Britain’s largest gas storage site is a step closer to reopening after regulators approved a new licence, boosting Western efforts to cut reliance on Russian gas.
Centrica has been approved by the North Sea Transition Authority to store gas at the Rough storage site off the coast of Yorkshire, five years after closing it down because it was uneconomic.
There are hopes the facility could be reopened as soon as this autumn, but ministers are still in talks with Centrica about possible financial support to help it reopen. That could see a levy added to consumer bills, deepening the cost of living crisis.
Efforts to reopen the site come amid concern over gas supplies this winter as Russia restricts flows to Europe.
The EU yesterday told member states to cut their gas demand by 15pc in a bid to avoid rationing and blackouts this winter.
Moscow restarted flows through the Nordstream 1 pipeline on Thursday after a shutdown for maintenance, dismissing fears that it would not restart.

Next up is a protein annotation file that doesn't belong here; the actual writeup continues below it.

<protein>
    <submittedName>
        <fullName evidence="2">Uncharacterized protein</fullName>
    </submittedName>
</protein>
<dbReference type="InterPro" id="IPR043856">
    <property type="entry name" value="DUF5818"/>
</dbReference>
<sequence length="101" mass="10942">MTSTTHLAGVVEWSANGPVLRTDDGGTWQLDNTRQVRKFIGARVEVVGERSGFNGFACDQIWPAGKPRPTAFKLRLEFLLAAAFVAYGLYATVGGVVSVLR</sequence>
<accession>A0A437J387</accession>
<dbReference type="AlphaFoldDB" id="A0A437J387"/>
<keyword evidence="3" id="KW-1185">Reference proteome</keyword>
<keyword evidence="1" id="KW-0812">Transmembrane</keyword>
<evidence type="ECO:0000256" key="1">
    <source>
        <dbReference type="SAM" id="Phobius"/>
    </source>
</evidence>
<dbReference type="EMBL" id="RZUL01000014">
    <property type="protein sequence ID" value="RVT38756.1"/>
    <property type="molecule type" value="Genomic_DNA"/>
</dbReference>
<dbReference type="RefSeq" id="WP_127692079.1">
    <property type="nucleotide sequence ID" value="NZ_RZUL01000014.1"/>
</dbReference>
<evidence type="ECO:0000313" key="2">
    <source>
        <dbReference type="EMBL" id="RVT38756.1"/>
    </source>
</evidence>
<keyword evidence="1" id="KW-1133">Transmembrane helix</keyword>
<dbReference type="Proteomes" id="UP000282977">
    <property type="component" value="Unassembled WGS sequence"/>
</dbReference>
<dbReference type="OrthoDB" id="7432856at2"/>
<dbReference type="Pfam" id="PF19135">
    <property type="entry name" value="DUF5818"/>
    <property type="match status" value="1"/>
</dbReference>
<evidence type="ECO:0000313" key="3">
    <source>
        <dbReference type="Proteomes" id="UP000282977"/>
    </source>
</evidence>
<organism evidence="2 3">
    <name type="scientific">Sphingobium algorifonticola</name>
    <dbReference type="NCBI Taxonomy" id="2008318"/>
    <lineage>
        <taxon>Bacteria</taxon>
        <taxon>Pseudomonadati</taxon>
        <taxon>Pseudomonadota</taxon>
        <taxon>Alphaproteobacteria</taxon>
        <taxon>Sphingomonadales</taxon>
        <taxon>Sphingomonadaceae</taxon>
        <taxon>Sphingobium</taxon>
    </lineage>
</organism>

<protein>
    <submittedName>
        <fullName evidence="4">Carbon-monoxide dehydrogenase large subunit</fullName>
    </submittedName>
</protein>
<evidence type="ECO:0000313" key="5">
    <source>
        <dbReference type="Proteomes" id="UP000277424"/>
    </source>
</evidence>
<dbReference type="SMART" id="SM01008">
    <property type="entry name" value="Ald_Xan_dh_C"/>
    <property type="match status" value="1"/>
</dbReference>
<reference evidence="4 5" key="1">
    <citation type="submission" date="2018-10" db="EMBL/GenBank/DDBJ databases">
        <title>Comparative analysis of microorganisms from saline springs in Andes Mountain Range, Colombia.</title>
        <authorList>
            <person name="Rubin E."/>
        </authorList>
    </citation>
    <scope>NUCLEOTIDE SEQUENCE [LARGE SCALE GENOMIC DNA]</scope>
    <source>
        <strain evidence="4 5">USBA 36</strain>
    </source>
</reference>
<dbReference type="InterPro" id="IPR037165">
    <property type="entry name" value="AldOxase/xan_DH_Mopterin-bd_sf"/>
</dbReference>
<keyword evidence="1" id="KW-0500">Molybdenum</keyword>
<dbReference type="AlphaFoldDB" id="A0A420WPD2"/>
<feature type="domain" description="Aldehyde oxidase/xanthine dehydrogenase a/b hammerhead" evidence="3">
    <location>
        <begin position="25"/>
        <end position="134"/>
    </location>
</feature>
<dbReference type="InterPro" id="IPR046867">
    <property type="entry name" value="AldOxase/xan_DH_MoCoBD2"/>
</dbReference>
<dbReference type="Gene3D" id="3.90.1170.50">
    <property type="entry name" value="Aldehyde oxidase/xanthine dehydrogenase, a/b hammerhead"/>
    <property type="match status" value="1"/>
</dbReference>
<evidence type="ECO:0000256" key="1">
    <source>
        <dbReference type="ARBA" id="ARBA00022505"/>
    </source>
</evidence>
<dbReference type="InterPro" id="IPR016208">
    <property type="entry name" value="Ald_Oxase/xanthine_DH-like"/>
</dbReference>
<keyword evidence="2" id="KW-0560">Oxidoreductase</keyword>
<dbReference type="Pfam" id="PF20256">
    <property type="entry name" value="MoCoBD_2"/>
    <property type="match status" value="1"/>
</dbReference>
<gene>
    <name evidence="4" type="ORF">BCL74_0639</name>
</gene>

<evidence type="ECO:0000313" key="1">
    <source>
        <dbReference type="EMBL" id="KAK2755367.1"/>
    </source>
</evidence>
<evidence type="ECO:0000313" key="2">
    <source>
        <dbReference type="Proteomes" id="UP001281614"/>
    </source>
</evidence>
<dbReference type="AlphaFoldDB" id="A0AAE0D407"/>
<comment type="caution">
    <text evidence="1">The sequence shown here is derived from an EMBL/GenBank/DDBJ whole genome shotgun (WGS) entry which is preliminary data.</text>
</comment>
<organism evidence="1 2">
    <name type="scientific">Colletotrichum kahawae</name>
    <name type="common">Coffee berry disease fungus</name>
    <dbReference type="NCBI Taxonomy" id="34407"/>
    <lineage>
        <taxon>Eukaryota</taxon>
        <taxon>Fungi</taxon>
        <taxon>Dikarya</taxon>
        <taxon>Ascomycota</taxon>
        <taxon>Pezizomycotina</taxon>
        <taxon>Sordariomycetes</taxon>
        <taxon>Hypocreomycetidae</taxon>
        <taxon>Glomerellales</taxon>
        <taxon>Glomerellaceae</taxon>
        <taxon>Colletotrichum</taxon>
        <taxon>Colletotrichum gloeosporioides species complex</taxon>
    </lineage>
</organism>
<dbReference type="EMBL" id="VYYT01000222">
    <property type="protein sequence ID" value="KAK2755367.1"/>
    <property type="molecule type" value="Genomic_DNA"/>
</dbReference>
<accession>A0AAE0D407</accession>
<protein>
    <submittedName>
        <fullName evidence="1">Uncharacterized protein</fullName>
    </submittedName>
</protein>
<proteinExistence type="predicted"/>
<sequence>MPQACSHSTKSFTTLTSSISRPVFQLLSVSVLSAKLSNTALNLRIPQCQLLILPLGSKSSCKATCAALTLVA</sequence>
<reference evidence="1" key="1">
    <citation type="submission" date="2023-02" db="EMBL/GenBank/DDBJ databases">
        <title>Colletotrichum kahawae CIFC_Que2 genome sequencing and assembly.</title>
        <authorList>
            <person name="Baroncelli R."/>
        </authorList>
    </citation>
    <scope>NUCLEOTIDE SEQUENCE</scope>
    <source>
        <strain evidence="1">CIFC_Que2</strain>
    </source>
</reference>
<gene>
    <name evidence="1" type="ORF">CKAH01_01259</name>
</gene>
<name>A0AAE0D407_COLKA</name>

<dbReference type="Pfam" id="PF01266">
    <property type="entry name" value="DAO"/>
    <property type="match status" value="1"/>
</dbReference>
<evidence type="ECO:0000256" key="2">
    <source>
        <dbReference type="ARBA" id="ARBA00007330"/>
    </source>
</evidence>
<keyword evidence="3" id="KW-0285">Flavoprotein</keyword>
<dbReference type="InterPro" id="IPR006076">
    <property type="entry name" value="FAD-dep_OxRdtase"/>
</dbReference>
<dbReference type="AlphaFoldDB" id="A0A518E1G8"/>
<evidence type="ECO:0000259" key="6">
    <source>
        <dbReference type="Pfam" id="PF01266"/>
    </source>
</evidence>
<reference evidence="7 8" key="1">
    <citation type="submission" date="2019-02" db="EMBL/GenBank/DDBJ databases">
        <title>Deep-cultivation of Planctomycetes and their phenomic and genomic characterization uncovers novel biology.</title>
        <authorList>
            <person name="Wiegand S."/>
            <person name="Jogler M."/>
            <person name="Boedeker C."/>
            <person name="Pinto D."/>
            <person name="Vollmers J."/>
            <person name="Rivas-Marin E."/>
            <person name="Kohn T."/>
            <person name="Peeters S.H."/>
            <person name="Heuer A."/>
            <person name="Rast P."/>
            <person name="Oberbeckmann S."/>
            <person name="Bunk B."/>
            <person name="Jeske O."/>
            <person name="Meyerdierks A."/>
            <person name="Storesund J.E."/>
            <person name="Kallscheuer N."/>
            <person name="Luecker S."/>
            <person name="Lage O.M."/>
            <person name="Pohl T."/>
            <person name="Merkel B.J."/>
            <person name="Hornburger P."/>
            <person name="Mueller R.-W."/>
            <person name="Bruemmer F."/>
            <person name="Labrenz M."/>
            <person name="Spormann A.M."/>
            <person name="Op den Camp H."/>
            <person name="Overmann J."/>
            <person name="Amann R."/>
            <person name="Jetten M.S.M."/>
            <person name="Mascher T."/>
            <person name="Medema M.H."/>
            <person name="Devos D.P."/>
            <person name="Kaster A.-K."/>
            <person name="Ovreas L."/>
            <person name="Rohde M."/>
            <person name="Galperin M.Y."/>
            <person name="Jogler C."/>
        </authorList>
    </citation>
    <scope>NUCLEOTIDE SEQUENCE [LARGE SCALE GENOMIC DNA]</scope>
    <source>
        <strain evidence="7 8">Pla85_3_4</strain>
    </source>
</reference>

The latest figures showed Russian gas was flowing to Germany at about 40pc of capacity between 7am and 8am, roughly the same as before the maintenance work began.
However, German network regulator president Klaus Mueller wrote on Twitter: “In view of the missing 60% and the political instability, there is no reason yet to give the all-clear.”
European Commission President Ursula von der Leyen on Wednesday said a full cut-off was “a likely scenario” at some point over winter.
The UK gets little gas directly from Russia but is exposed to knock-on effects from Europe’s market including soaring prices.
The Rough storage facility sits 18 miles off the coast of Yorkshire and can hold up to 100bn cubic metres of gas. Before its closure in 2017, Rough accounted for about 70pc of Britain’s storage capacity.
The NSTA says the Rough project will require further regulatory approvals before it can re-open.